Intellectual disability puts individuals at higher risk of dying earlier in life than the general population, for a variety of medical and institutional reasons. A new study from Jefferson Health examined how the COVID-19 pandemic has affected this group, which makes up 1-3% of the US population. The study, published today in the New England Journal of Medicine (NEJM) Catalyst, found that intellectual disability was second only to older age as a risk factor for dying from COVID-19.
"The chances of dying from COVID-19 are higher for those with intellectual disability than they are for people with congestive heart failure, kidney disease or lung disease," says lead author Jonathan Gleason, MD, the James D. and Mary Jo Danella Chief Quality Officer for Jefferson Health. "That is a profound realization that we have not, as a healthcare community, fully appreciated until now."
The authors examined 64 million patient records from 547 healthcare organizations between January 2019 to November 2020 to understand the impact of the COVID-19 pandemic on patients with intellectual disabilities. They identified variables such as COVID-19, intellectual disability or other health conditions, as well as demographic factors such as age.
The results showed that those with intellectual disabilities were 2.5 times more likely to contract COVID-19, were about 2.7 times more likely to be admitted to the hospital and 5.9 times more likely to die from the infection than the general population.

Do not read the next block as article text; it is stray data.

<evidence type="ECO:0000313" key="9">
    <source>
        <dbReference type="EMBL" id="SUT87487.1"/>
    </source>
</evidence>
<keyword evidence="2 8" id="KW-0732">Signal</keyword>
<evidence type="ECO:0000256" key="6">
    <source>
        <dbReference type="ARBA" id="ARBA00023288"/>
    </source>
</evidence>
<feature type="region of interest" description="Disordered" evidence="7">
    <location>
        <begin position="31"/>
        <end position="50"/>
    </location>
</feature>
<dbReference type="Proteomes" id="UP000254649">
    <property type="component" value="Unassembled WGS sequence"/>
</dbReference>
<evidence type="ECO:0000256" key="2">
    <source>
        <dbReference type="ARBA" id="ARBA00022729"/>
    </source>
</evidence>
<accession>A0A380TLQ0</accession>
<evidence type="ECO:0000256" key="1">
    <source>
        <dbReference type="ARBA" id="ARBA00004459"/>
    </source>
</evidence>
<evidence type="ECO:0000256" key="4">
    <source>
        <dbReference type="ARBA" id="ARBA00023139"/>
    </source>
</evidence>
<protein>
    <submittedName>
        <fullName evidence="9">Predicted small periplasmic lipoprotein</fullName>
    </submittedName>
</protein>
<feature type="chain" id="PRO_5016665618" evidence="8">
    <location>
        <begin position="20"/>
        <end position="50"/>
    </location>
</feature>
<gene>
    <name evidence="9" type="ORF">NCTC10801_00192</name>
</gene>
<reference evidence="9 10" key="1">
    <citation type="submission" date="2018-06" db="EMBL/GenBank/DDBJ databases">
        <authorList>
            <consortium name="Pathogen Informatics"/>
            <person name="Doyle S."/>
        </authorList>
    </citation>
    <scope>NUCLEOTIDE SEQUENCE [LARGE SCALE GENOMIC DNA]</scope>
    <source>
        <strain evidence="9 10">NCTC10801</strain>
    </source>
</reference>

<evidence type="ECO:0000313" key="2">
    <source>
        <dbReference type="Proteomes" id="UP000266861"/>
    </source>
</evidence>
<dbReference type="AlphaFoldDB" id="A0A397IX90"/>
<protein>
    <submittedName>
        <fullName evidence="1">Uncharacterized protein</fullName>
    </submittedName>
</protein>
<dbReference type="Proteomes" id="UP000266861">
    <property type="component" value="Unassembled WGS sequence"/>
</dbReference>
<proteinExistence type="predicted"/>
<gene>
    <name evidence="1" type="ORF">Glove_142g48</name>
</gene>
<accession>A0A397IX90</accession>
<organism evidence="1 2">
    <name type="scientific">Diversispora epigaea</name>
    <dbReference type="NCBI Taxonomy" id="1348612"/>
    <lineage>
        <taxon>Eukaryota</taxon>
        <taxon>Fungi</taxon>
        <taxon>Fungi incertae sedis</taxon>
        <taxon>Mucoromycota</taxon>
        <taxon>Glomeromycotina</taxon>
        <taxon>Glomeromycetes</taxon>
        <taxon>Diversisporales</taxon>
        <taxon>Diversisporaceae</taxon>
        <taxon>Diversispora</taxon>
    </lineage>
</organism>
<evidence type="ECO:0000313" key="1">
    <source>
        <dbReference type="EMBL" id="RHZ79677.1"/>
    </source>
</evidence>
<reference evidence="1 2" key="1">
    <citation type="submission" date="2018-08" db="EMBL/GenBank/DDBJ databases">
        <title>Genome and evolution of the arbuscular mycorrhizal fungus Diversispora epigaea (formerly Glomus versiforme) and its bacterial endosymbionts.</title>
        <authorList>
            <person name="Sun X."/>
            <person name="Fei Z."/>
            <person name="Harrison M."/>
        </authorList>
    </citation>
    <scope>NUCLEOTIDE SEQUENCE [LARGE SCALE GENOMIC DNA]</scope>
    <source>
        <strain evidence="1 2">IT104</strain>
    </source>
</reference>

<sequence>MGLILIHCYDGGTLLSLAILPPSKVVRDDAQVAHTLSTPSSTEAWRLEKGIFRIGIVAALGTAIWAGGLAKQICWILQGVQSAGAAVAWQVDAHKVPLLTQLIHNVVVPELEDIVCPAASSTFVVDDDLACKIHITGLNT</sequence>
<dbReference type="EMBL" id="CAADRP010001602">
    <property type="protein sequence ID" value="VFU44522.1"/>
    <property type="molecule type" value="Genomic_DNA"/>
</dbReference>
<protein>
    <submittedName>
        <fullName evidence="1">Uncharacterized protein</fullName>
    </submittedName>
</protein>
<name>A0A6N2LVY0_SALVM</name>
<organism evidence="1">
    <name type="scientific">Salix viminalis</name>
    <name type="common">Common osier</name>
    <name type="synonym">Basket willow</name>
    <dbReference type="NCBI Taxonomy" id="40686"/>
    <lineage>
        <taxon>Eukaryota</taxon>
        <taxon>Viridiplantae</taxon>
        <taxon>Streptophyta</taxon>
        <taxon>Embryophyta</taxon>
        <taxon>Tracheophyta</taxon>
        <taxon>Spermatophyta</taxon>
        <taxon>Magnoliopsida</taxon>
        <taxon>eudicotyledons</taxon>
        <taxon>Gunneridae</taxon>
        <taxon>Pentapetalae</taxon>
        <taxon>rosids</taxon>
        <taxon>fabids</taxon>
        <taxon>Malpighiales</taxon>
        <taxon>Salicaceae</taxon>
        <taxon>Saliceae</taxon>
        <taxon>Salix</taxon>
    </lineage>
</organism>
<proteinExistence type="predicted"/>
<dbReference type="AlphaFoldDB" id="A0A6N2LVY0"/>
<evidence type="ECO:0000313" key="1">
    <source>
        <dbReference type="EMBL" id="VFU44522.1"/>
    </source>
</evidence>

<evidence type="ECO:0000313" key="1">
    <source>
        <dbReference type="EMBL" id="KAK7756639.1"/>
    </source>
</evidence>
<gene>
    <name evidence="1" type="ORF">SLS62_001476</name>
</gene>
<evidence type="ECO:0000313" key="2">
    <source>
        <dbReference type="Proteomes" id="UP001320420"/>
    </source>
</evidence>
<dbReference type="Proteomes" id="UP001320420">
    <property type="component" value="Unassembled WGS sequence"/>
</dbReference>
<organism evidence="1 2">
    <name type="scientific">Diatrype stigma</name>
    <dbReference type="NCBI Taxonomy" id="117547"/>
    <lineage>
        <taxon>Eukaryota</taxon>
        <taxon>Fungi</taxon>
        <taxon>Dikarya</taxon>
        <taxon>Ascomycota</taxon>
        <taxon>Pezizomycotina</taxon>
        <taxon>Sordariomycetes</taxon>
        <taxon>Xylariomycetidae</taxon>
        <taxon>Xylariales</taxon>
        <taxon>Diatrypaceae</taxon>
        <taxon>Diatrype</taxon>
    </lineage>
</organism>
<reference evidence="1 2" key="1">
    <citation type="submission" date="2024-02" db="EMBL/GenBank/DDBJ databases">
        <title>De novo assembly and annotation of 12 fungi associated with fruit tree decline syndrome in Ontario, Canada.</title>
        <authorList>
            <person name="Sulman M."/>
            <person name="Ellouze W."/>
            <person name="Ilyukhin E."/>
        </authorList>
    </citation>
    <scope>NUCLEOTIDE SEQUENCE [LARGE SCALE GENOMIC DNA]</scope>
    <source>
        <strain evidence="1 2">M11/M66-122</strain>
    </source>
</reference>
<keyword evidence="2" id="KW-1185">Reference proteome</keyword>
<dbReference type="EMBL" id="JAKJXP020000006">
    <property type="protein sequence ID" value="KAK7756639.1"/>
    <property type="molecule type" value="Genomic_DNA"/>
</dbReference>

"Our failure to protect these deeply vulnerable individuals is heart-breaking," says co-author Wendy Ross, MD, a developmental and behavioral pediatrician and director for the Center for Autism and Neurodiversity at Jefferson Health. "I believe that if we can design a system that is safe and accessible for people with intellectual disabilities, it will benefit all of us."
The authors write that patients with intellectual disabilities may have less ability to comply with strategies that reduce the risk of infection, such as masking and social distancing. In addition, the researchers showed that these patients are more likely to have additional health conditions that contribute to a more severe course of COVID-19 disease. The results of the study highlight how these issues become compounded in this population.
"We need to understand more about what is happening with these patients," says Dr. Gleason. "I do believe these patients and their caregivers should be prioritized for vaccination and healthcare services. We should reflect on why we have failed this vulnerable population, and how we can better serve them during this health crisis, and into the future," Dr. Gleason says. "Even prior to the pandemic, individuals with intellectual disabilities have had poor health outcomes. We need to do much better."
The authors suggest key action steps that require a rapid response. "First, those with intellectual disabilities and their caregivers should be prioritized for vaccines by organizations that set federal guidelines, including the CDC," says Dr. Gleason. "Second, federal and state healthcare regulatory offices should measure access, quality and safety in this population in order to track our ability to improve health outcomes for these patients. Finally, the United States should redesign the care model for individuals with intellectual disabilities."
"As an organization deeply committed to advocating for the health of one of the most marginalized populations -- those with intellectual disabilities (ID) -- we have seen the need for people with ID to be prioritized as a high-risk group during this pandemic. It's devastating to hear that people with ID are almost six times more likely to die from COVID-19," said Alicia Bazzano, MD, PhD, MPH, Chief Health Officer of the Special Olympics. "Most health authorities do not recognize that people with ID who get COVID-19 have a much higher risk of dying. Special Olympics is grateful to the Jefferson team for shining a spotlight on these devastating numbers."
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